UPDATE: Fru Skagerrak no longer playing Sutton, but still awesome
It’s not often in Canada that we get to experience the music of another northern culture from half way around the globe, let alone three other northern cultures in one band. But gosh, it sure is fun when that happens. There’s got to be something besides snow that our northern nations have in common.
Fru Skagerrak is comprised of three talented and beautiful Scandinavian women from three different countries who play violin, among other things, and sing with voices like angels.
Anna Lindblad, from Sweden, has played violin since the age of nine. Maja Kjaer Jacobsen comes from a folkie family in Denmark and has been singing since early childhood. She played guitar from the age of ten, and then began violin at age 14. Elise Wessel Hildrum, from Norway, started with recorder at age six, learned baroque and classical music, and then finally, at age 21, she connected with folk music and dance. She attended a folk music college where she studied Norwegian violin, Hardanger fiddle and viola.
In Fru Skagerrak, the ladies play three fiddles, one viola, one five-string violin, and differently-voiced recorders. It’s an amazing sound that makes your heart sing. Their debut CD, Ankerdram, brings together music from all over Scandinavia. We were delighted to see their concert in Hamilton, Ont., this past April at the Artword Artbar.
Skagerrak is the name of the body of water – a strait – that is at the intersection of Norway, Sweden and Denmark. Zoom in on the Google map of the region, and you will see Skagerrak marked on the briny blue that is the watery connection between the Baltic Sea and the North Sea. It’s a tremendously important stretch of water, not only for its incredible biological diversity, but for its strategic importance. Without the Skagerrak, all the nations in northeastern Europe, from Poland to Estonia, Russia and Finland, would have no access to any of the world’s oceans.
In Scandinavian languages, Fru means “lady” or “woman.” The ladies of Fru Skagerrak create a link of vitality among three of the four Scandinavian cultures. Those linkages are many – language not the least. Each of the three ladies in this band speaks their own language, and it is understood by the others, the tongues are that similar. Some pronunciation is different, and some words have changed. The written languages are markedly different, however, spoken words are quite similar. There are similar linkages in the melodies they share.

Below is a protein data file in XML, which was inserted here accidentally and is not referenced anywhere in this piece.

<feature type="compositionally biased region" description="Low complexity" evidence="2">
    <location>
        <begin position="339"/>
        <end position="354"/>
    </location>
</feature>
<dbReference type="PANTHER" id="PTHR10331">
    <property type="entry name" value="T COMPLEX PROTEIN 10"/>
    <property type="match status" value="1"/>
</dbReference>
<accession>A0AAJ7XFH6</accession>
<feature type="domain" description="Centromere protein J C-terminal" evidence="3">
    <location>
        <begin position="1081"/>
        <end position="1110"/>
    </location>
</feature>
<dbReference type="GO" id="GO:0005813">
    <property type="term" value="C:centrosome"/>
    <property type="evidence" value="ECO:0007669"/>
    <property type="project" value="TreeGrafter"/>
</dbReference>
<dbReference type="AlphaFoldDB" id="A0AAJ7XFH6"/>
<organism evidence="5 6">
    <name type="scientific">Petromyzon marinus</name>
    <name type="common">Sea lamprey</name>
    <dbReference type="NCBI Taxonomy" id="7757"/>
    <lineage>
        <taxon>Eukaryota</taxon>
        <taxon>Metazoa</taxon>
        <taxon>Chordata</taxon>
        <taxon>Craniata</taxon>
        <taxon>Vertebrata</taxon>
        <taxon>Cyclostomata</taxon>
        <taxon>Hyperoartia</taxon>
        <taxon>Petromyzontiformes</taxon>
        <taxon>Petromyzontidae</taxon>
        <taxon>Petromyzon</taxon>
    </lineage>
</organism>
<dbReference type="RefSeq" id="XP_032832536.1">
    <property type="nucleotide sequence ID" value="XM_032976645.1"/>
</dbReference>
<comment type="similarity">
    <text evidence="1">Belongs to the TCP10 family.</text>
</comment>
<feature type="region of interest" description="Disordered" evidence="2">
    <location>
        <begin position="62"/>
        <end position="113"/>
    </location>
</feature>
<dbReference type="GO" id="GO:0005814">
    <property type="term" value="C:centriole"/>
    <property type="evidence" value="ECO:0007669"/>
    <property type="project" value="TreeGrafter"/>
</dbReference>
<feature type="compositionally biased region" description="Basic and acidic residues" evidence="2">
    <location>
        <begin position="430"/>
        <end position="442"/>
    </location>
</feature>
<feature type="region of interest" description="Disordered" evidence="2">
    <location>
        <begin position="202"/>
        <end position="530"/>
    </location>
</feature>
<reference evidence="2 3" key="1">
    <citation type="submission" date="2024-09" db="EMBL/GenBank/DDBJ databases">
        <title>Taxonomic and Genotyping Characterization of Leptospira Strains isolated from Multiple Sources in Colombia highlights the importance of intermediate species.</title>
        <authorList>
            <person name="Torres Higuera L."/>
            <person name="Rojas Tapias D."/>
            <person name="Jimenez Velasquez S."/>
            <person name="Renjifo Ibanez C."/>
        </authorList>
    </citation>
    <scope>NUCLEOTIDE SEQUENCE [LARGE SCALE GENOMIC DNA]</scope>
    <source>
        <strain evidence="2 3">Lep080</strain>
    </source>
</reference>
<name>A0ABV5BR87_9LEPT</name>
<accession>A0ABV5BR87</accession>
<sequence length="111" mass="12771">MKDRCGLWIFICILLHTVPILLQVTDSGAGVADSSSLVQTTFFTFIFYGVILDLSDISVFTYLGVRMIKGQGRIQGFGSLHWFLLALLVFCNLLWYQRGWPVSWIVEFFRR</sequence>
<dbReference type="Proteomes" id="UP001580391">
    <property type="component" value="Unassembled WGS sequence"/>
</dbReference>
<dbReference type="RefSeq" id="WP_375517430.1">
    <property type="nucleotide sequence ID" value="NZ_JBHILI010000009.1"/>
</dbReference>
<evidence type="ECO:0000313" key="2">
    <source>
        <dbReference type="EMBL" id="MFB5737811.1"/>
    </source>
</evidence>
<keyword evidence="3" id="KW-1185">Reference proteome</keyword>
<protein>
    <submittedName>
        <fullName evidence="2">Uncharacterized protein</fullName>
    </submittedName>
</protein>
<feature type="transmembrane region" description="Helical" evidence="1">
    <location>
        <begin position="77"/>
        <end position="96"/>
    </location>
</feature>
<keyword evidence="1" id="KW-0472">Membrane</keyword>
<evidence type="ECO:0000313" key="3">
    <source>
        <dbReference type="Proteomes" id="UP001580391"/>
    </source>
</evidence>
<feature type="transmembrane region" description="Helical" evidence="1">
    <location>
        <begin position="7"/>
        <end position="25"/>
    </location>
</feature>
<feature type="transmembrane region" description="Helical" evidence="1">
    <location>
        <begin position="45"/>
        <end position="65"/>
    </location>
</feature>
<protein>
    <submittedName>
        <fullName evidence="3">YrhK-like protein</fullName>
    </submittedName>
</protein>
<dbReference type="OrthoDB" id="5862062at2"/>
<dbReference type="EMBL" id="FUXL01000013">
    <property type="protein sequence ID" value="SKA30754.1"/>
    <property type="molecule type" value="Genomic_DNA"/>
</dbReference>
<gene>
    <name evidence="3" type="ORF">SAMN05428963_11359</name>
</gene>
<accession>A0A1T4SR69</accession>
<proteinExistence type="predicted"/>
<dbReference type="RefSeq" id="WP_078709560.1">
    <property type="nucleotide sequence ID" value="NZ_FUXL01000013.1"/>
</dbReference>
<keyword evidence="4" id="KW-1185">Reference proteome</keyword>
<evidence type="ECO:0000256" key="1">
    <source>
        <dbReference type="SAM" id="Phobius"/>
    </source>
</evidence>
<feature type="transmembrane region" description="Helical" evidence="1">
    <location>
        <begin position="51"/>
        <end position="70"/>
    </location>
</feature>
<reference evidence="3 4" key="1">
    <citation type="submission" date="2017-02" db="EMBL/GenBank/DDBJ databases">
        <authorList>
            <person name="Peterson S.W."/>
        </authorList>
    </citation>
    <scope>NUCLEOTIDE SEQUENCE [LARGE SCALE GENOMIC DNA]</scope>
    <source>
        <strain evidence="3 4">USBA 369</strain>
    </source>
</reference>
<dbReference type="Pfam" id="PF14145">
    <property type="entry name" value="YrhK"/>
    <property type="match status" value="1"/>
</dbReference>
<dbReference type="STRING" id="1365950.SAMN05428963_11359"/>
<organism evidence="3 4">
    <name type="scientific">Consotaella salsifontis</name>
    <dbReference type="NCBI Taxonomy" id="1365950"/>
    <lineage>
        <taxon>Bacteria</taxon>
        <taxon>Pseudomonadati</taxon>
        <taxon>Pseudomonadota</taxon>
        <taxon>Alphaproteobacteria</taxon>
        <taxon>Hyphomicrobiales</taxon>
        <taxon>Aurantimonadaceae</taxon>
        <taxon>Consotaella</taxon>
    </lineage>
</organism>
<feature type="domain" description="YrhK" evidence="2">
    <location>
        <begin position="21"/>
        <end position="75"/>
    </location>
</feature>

The music is delightful. There are tunes and songs from Norway, Denmark and Sweden in equal measure, with many three-part harmonies on voices and fiddles. The title: “Ankerdram” means the anchor dram. Sailors have used the term since the dawn of sailing vessels to describe quaffing a little dram of liquor after safely dropping anchor at the end of a challenging voyage.
The band Fru Skagerrak often feels the same after a tour. It’s a similar kind of tumultuous journey that one needs to celebrate with good friends, sharing drinks after the voyage is over when you can breathe that great sigh of relief when it all went well.
After orbiting each other’s periphery for years, the three Fru met frequently from 2011 on during jam sessions at music festivals in Norway, Ireland and Sweden. Irish artistic director Declan McCarthy saw one of their jams and was so impressed, he invited them to play together at the Baltimore Fiddle Fair in Cork, Ireland.
Said Maja: “Our music has lots to do with our perspective of home; it anchors you back to where you came from.”
They’ve been teaching each other tunes, and figuring out how to blend the styles from their different regions. They’ve recently joined with a Canadian agent and look forward to many festival gigs during 2019 and beyond.
The CD Ankerdram (2018) is the second recording for this band. Their first self-titled CD was released in 2015.
On Ankerdram, the melody “Lille Schnapps” is truly beautiful. It’s a lullaby common to Scandinavian cultures that is sung here in all three languages. Each Fru sings it in her own native tongue, and together, the effect is mesmerizing.
The ladies have spent a good deal of time in Canada in recent years, Maja and Anna having both spent time in Québec, where they picked up tunes from the Québecois repertoire. You can hear that influence in the tune “Sørens Far,” where the break features the bones of a tune that is played in sessions there.
If you think there’s something slightly funny about the tune titled “Roll your R’s,” you’d be right. It’s an invitation to dance and do whatever you need to do with your backside when the music is right. It’s a tune written by Anna, in the key of F#Major.
Maja explained: “Playing this tune is like walking down a gravel road with one shoe off!” Fiddlers know all about tunes where you cannot play the open strings; they are pretty challenging but sound awesome.
There is another tune with international flavor: the melody “Kräfta”(Crayfish), written by their Cajun fiddling friend David Greely from Louisiana. Three-part harmony fiddling sounds very cool over a plate of tiny lobsters. You are transported by the tune – but you don’t know whether to fjords or bayous!
The ladies of Fru Skagerrak are very happy to be making music together, representing Scandinavia all over the world. What they are creating gives new meaning to the term “world music.”